Boston Dynamics is a cutting-edge robotics company that’s spent decades behind closed doors making robots that move in ways we’ve only seen in science fiction films. They occasionally release videos on YouTube of their life-like machines spinning, somersaulting or sprinting, which are greeted with fascination and fear. We’ve been trying, without any luck, to get into Boston Dynamics’ workshop for years, and a few weeks ago they finally agreed to let us in. After working out strict COVID protocols, we went to Massachusetts to see how they make robots do the unimaginable.
From the outside, Boston Dynamics headquarters looks pretty normal. Inside, however. it’s anything but. If Willy Wonka made robots, his workshop might look something like this. There are robots in corridors, offices and kennels. They trot and dance and whirl and the 200-or-so human roboticists, who build and often break them, barely bat an eye.Anderson Cooper “Boston Dynamics: Inside the workshop where robots of the future are being built” at CBS (March 28, 2021)
Note at 7:40 min, robots could be the most practical way to hunt for life on Mars.
See at 9:00 min the robot weed killer that chops the weeds daily until they run out of energy (you don’t have time to do it that way).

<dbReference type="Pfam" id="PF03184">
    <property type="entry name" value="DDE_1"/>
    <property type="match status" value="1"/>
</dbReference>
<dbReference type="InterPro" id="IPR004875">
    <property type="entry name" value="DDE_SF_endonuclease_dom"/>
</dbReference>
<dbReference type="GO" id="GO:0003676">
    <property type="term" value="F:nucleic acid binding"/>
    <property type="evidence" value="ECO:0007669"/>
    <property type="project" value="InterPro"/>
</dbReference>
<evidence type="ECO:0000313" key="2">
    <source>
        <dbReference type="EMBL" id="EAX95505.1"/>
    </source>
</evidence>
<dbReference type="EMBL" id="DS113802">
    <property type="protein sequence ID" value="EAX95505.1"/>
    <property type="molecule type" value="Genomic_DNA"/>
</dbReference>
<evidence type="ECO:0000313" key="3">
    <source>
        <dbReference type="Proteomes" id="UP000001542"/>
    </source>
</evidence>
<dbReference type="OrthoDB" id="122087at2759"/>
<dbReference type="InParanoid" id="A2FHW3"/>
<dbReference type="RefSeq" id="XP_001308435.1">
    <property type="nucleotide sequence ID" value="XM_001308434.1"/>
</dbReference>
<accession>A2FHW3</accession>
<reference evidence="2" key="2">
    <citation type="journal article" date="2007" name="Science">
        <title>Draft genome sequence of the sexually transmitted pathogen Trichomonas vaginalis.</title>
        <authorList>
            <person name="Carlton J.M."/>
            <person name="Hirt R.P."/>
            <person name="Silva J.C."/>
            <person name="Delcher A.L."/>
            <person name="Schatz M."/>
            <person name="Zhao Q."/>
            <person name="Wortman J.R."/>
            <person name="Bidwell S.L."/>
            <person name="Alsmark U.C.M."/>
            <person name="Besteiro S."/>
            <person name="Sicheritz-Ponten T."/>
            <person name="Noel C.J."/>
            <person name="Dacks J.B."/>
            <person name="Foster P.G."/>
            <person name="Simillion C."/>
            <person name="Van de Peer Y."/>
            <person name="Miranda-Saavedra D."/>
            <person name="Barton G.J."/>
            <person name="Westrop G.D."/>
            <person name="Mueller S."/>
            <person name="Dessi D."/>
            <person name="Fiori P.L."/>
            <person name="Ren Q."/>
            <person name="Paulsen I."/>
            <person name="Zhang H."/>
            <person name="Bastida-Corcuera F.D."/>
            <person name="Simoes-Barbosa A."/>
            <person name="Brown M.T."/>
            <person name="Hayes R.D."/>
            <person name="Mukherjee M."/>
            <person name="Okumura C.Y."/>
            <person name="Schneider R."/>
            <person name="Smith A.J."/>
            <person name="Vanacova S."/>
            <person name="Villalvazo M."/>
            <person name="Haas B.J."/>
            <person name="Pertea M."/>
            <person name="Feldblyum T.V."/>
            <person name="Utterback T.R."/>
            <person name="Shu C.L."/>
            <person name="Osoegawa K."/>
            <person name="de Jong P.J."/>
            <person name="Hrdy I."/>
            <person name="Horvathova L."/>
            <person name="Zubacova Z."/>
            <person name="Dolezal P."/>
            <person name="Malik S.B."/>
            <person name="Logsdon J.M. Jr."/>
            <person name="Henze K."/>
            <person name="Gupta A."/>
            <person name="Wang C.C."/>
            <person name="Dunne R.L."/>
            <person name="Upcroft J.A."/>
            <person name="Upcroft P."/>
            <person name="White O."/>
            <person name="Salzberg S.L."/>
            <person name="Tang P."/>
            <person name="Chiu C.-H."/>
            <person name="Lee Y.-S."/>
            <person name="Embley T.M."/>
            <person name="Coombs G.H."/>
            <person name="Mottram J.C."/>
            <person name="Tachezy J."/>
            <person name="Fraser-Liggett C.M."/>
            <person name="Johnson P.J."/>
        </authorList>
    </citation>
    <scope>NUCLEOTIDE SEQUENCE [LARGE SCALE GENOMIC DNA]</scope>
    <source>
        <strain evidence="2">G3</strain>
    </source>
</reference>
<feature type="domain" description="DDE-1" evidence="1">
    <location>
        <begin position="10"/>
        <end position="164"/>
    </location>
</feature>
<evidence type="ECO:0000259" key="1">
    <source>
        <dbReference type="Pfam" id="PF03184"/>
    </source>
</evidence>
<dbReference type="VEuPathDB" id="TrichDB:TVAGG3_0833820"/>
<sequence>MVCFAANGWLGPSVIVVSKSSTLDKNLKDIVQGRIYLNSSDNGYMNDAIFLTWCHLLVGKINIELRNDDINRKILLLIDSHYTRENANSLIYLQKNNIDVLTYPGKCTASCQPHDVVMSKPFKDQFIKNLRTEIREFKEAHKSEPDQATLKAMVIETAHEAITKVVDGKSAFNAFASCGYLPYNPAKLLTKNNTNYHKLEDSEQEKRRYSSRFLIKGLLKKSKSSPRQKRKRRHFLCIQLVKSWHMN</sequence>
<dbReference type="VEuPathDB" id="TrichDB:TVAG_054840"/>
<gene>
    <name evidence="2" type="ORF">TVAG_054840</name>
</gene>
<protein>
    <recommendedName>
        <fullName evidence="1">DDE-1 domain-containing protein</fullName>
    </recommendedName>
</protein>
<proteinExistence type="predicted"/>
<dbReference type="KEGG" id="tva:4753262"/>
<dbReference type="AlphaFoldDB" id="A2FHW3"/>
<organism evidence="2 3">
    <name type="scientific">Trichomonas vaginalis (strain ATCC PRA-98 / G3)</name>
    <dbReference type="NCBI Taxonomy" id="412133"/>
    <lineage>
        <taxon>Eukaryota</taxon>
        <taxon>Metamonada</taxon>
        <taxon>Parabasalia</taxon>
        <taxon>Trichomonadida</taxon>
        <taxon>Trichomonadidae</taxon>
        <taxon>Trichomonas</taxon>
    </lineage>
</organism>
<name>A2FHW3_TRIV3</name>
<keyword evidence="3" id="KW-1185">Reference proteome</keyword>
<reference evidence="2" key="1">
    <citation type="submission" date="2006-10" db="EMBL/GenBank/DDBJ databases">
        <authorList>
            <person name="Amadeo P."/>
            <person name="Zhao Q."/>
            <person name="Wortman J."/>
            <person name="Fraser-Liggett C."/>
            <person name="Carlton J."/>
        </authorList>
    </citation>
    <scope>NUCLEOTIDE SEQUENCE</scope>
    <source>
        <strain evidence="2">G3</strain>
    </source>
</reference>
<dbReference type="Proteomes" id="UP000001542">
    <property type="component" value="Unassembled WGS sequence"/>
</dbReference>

At 9:50 min, the claim that robots reduce loneliness in old age homes should be treated with extreme skepticism. If people don’t care, they don’t care. Distracting old people with toys is beside the point.
By 12:00 min, unfortunately, the short film trails off into moonshine, with Elon Musk. We are assured, for example, that autonomous cars will make car ownership unnecessary.
Well, first, complete autonomy may be unachievable. And before you hand over your driver’s licence to AI, remember that that wasn’t what AI was supposed to be about. It would be a good way for governments to control the movement of the public though.
By about 13:50 min, the film has trailed off into aimless pieties about meaning in life. The first ten minutes are definitely worth seeing.
Not all of Boston Dynamics’ robots will likely work out but this short film makes clear that future jobs for humans will largely depend on harnessing creativity, not doing repetitive work.
See also: Technology kills jobs, creates new ones On this week’s podcast, Jay Richards looks at the way new jobs have historically grown from the turmoil around the deaths of obsolete ones.